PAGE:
A great site speed can not only improve your user experience but can have a positive affect on all of your marketing activity from paid search to SEO.
Simply put, website site speed is the relative time it takes for a website to load its assets to a user’s device. The physical time it takes this process to complete can vary depending on the speed and bandwidth of the server and of the user’s connection; in addition to the physical distance between the host and the client.
A slow loading website is detrimental to the user experience of a website. It creates frustration subconsciously in users who have become accustomed to quick loading times and slick animations. Ultimately this results in a larger drop off rate of users who fail to complete sessions and convert; costing revenue.
Google/SOASTA research from 2017 estimates that the probability that a user will bounce off of your website increases by 32% at 3 seconds in comparison to a 1 second load time. This increases yet again to 90% at a 5 second load time.
Not only does site speed play a key role in user experience, studies show that it can be directly correlated with higher rankings in Google’s search results pages. It’s actually been a year now since Google announced that page speed would be a ranking factor for mobile searches.
You can check your website performance by running it through Google’s website performance test known as ‘PageSpeed Insights”. PageSpeed insights will provide you with an index of your website speed for both desktop and mobile devices; with mobile being tested on a 3g connection. If you’re not sure who to interpret the insights, we’ve got you covered, check out our previous blog on the matter.
The index score that is assigned to your website is relative to other websites that google has crawled and tested, with 0-49 being slow, 50-89 being average and 90+ being fast. Insights will then suggest methods to improve your site speed.
Interested to see how some of the biggest brands shape up?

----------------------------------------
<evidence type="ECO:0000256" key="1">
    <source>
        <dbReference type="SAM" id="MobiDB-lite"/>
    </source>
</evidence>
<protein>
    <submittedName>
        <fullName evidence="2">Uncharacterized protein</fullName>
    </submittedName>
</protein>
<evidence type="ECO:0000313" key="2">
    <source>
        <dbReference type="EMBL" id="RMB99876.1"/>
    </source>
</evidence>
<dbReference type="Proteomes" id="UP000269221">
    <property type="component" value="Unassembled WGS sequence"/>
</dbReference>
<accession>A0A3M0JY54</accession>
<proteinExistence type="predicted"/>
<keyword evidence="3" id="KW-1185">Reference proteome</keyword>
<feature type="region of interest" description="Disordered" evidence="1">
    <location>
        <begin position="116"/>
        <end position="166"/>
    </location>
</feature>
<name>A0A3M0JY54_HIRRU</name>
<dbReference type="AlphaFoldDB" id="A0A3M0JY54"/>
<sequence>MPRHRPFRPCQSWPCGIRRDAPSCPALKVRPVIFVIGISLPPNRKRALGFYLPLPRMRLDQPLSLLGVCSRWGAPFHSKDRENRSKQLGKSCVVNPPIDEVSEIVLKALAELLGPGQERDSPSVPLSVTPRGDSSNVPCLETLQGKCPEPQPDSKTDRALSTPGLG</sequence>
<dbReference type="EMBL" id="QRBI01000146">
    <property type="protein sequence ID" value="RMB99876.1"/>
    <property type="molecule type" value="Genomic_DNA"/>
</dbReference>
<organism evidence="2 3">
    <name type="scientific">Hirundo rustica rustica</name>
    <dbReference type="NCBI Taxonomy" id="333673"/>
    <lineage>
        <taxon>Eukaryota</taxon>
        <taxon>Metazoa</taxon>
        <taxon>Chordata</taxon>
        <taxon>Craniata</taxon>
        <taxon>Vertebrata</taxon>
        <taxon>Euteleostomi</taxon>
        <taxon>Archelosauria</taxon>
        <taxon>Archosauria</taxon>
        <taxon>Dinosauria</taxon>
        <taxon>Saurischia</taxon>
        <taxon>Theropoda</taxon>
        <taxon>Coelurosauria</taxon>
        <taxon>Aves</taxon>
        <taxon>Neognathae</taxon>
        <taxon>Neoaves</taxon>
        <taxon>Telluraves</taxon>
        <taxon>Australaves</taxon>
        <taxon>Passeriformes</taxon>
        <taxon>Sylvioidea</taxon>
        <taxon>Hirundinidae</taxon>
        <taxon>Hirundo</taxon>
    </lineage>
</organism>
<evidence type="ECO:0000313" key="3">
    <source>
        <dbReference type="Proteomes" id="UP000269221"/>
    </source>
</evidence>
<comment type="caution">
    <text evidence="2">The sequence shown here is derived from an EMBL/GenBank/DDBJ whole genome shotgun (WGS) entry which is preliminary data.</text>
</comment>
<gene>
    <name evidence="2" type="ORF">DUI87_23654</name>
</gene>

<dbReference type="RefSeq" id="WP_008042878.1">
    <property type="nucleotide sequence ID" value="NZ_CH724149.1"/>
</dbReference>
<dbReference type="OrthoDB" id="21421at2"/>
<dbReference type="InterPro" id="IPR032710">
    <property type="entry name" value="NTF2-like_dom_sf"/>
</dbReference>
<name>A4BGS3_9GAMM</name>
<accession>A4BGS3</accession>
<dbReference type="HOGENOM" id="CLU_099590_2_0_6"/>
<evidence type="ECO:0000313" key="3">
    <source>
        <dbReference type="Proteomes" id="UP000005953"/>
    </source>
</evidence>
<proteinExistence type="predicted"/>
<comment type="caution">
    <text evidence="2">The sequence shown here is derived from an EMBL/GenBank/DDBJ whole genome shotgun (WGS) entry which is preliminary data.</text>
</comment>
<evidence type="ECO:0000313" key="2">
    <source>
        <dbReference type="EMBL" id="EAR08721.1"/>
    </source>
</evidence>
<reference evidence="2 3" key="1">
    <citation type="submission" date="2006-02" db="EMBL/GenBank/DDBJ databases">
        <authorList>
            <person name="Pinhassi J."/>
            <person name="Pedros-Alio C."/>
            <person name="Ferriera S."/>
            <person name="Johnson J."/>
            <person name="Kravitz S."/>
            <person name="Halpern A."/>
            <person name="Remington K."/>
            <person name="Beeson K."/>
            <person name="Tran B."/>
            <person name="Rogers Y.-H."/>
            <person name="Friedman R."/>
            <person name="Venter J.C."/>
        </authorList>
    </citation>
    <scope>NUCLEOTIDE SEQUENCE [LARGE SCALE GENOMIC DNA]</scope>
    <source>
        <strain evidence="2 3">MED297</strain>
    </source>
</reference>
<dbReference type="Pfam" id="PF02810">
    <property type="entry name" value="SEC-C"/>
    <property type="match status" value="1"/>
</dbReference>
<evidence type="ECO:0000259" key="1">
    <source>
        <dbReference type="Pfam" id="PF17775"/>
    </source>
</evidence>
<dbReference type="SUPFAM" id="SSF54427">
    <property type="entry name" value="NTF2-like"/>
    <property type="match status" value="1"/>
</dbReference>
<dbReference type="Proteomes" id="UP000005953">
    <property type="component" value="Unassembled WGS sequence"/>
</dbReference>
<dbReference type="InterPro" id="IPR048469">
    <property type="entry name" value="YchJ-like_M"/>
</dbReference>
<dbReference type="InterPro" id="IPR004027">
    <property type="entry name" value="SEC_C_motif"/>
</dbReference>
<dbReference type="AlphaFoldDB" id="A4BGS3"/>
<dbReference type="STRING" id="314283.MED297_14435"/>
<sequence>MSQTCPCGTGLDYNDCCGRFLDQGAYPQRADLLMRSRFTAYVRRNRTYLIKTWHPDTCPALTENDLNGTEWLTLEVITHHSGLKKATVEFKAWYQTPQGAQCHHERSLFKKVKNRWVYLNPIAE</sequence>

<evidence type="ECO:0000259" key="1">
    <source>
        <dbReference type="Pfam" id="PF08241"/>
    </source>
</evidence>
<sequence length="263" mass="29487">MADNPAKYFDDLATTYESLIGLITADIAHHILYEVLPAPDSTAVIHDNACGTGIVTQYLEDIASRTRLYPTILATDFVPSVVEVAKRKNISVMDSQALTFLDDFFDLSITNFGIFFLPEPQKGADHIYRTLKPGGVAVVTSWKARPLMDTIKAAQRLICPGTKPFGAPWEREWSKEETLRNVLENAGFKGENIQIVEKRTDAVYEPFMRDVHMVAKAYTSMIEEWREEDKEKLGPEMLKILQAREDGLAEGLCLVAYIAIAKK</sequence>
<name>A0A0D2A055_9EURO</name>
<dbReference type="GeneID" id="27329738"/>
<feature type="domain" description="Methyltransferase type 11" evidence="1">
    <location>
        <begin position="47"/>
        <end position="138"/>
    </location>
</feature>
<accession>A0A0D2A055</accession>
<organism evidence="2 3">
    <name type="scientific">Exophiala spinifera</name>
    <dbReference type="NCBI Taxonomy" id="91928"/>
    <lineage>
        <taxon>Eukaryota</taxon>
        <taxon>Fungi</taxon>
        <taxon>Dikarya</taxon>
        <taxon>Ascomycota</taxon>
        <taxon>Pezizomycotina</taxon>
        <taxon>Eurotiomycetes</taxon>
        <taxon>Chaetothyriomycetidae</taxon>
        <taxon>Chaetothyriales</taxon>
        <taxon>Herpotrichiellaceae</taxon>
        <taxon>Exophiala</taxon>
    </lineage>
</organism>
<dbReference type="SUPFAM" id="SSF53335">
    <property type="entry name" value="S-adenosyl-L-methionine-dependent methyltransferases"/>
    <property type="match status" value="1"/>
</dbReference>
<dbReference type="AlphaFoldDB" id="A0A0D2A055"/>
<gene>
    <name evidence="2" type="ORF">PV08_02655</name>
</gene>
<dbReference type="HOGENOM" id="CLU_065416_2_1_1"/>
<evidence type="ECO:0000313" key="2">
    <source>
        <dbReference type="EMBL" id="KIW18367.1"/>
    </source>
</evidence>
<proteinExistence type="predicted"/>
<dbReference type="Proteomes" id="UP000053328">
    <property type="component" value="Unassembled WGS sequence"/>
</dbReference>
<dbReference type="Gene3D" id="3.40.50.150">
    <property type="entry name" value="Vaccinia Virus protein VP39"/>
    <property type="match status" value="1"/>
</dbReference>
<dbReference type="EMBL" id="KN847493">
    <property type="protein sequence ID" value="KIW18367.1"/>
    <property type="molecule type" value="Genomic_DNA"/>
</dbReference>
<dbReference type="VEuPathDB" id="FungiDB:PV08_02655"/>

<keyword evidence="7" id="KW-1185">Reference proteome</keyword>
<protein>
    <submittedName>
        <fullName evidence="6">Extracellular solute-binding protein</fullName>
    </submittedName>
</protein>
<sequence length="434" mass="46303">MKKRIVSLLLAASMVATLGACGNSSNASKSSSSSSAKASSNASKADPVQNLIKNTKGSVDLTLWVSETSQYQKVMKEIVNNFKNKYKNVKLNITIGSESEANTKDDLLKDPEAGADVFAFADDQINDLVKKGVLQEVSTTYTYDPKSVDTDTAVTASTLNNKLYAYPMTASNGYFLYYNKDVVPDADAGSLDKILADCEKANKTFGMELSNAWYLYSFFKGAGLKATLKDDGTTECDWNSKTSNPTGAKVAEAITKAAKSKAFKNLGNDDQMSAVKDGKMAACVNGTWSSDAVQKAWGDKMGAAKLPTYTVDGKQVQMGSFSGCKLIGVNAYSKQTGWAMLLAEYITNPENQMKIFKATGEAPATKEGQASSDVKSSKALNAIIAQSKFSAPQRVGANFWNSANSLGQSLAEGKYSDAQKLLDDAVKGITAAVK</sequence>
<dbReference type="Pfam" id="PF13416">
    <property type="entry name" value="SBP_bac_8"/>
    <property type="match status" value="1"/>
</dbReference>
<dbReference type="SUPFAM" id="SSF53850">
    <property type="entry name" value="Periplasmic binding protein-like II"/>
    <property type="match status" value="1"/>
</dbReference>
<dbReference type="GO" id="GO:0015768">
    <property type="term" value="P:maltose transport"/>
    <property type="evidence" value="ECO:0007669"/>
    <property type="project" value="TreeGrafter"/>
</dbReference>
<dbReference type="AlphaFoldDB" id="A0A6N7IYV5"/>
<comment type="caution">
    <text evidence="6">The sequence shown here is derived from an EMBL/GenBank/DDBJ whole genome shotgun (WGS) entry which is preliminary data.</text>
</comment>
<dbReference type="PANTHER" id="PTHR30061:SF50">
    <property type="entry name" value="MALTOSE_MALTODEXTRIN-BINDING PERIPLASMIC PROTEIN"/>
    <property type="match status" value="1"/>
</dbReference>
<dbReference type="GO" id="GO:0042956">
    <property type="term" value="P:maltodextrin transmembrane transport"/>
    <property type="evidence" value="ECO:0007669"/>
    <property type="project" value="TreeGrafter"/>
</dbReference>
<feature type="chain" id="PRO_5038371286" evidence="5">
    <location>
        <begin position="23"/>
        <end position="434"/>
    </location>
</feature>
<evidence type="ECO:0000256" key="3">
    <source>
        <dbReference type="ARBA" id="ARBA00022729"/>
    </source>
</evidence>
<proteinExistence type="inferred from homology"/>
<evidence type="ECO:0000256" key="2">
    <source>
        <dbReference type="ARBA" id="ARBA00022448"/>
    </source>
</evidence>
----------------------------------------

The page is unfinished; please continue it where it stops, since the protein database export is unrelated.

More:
The biggest cause of slow loading websites is unoptimised images and this can be easily fixed. To optimise an image, you can ensure that the sizing of the image is correct for its purpose. E.g, if an image is going to be a full width banner image across the page, it may be worth ensuring that the image is no wider than 2500px or a portrait image no taller than 1000px. You can then add compression to the images. Compression reduces the file size of an image whilst balancing the image quality against the tradeoff of reduced file size.
A great tool to reduce file size is TingPNG.com, it’s also free! Another technique to use to simply resize your images is by user Photoshop or Preview on Apple Macs.
Gzip compression is also vitally important. Gzip compression checks the code of the website and compresses the size of it, similar to the image compression mentioned previously. Any duplicate lines of code should hopefully be picked up and compressed through this method. Around 90% of websites today support Gzip so this program is a no-brainer and often overlooked by developers!
By following the 3 areas above it will help get your page speed score up. Results may not be instant as it will take time for the changes to take effect as visitors come back to your website.
Our experienced team of developers would be happy to help!